Soil erosion
This presentation is the property of its rightful owner.
Sponsored Links
1 / 30

Soil Erosion PowerPoint PPT Presentation


  • 47 Views
  • Uploaded on
  • Presentation posted in: General

Soil Erosion. Erosion The first five pictures of this presentation are of the same rock, just in different time periods. Pay attention to the dates on the side of the pictures and see what the water did to this rock. Erosion Still the same rock. Erosion Still the same rock.

Download Presentation

Soil Erosion

An Image/Link below is provided (as is) to download presentation

Download Policy: Content on the Website is provided to you AS IS for your information and personal use and may not be sold / licensed / shared on other websites without getting consent from its author.While downloading, if for some reason you are not able to download a presentation, the publisher may have deleted the file from their server.


- - - - - - - - - - - - - - - - - - - - - - - - - - E N D - - - - - - - - - - - - - - - - - - - - - - - - - -

Presentation Transcript


Soil erosion

Soil Erosion


Soil erosion

Erosion

The first five pictures of this presentation are of the same rock, just in different time periods. Pay attention to the dates on the side of the pictures and see what the water did to this rock.


Soil erosion

Erosion

Still the same rock.


Erosion still the same rock

ErosionStill the same rock.


Erosion still the same rock1

ErosionStill the same rock.


Erosion still the same rock but where did it go

ErosionStill the same rock, but where did it go?


Soil erosion

  • Water is the leading cause of soil erosion!

    • Rain drops strike with a surprisingly powerful force

    • Particles fly off of the surface every time a rain drop hits

    • Those dislodged particles are then carried away by thin sheets of flowing water

      • Called “sheet” erosion


Soil erosion

  • Water forms rills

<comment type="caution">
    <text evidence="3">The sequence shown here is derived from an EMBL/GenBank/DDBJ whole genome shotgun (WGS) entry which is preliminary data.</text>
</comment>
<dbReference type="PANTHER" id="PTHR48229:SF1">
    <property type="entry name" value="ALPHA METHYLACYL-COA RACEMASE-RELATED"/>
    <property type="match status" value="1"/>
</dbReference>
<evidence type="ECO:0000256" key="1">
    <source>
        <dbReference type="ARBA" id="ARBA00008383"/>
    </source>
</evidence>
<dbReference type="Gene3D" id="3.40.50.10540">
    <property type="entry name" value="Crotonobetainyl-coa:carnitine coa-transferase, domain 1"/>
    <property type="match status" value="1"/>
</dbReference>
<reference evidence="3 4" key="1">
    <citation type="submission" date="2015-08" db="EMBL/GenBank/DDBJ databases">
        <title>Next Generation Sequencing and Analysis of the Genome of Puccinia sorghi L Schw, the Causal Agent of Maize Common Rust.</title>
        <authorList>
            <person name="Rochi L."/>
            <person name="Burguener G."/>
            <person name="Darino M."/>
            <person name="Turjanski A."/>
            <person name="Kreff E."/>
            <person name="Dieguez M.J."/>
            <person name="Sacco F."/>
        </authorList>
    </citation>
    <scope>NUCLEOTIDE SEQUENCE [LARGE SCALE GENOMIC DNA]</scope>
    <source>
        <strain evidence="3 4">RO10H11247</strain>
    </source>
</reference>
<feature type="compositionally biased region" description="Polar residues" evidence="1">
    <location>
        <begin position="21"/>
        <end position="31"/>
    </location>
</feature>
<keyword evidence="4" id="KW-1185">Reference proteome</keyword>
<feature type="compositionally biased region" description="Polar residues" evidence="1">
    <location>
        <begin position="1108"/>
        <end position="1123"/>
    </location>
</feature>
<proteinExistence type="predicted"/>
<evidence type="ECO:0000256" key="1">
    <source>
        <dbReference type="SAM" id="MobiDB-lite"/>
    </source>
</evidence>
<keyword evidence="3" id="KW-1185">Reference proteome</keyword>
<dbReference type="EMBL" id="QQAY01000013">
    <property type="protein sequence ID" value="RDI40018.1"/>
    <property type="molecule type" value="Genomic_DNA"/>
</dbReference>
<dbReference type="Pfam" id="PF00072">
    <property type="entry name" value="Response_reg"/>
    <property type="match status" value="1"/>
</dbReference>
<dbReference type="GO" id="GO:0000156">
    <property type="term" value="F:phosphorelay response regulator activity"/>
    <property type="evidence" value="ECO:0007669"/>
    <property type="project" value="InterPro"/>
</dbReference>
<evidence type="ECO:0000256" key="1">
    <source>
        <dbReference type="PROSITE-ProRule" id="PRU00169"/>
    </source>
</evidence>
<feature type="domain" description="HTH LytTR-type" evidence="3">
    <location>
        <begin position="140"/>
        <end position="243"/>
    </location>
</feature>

• These are tiny streams that form after the sheets of flowing water

    • Create trenches or

      “gullies”


Water erosion

Water Erosion

  • The four types of water erosion are as follows:

    • the movement of soil by rain splash and its transport by this surface flow.

    • Rill erosion by concentrated flow in small rivulets.

    • Gully erosion by runoff scouring large channels (deeper than 1 foot).

    • Stream bank erosion by rivers or streams cutting into banks.


Stream erosion

Stream Erosion

  • Streams generally erode their channels, lifting loose particles by abrasion, grinding, and by dissolving soluble material.

  • A stream’s bedload is solid material too large to carry in suspension.

  • Deposition occurs as stream flow slows down

    • Larger, heavier particles are deposited first


Glacier erosion

Glacier Erosion

  • Glaciers mainly erode in two ways:

    • Plucking is when the bottom layer of a glacier melts and the water seeps into the surrounding rock. This water then refreezes and cracks and splits the rock. These rocks are then incorporated into the glacier.

    • Abrasion occurs when a glacier made of ice and rock moves over a bedrock surface which is then scraped and smoothed by the glacier.

  • Glacial drift applies to all sediments deposited by glaciers.

    • There are two types of glacial drift: till and stratified drift.


Glacier erosion1

Glacier Erosion

  • Glacial drift applies to all sediments deposited by glaciers.

    • Till is deposited as the glacier melts and drops its load of rock debris. Ice cannot sort the sediment it carries, therefore till deposits are usually unsorted mixtures made up of many particle sizes.

    • Stratified drift is sediment laid down by glacial meltwater. It contains particles that are sorted according to size and weight of the debris.


Soil erosion

Glacial Till


Wind erosion

Wind Erosion

  • In general, most erosion results from running water, although in deserts, wind erosion is more significant than elsewhere because deserts soils are dry.

  • Wind erodes much slower

    • With extremely dry conditions, however, wind can move mass quantities of soil

  • Wind erodes in the desert in two ways: deflation and abrasion.


Wind erosion1

Wind Erosion

  • In general, most erosion results from running water, although in deserts, wind erosion is more significant than elsewhere because deserts soils are dry.

  • Wind erodes in the desert in two ways: deflation and abrasion.


Deflation

Deflation

  • Deflation is the lifting and removal of loose particles such as clay and silt.

  • Deflation can lower elevation of land by a meter or more.

  • Deflation also results in shallow depressions called blowouts.

  • Deflation creates a stony surface layer called desert pavement when it removes all the sand and silt and leaves only coarser particles.


Abrasion

Abrasion

  • Abrasion happens when wind-blown sand cuts and polishes exposed rock surfaces.

  • Blowing sand can grind away at boulders and smaller rocks, sometimes sandblasting them into odd shapes.


How do humans affect erosion

How do humans affect erosion?

Erosion is strongly influenced by human activity:

  • Removal of natural vegetation, such as farming, logging, & construction greatly increase erosion.

    • Plant roots bind the soil together

  • Over-steepened slopes due to construction can lead to instability of soil and mass movements.


  • Login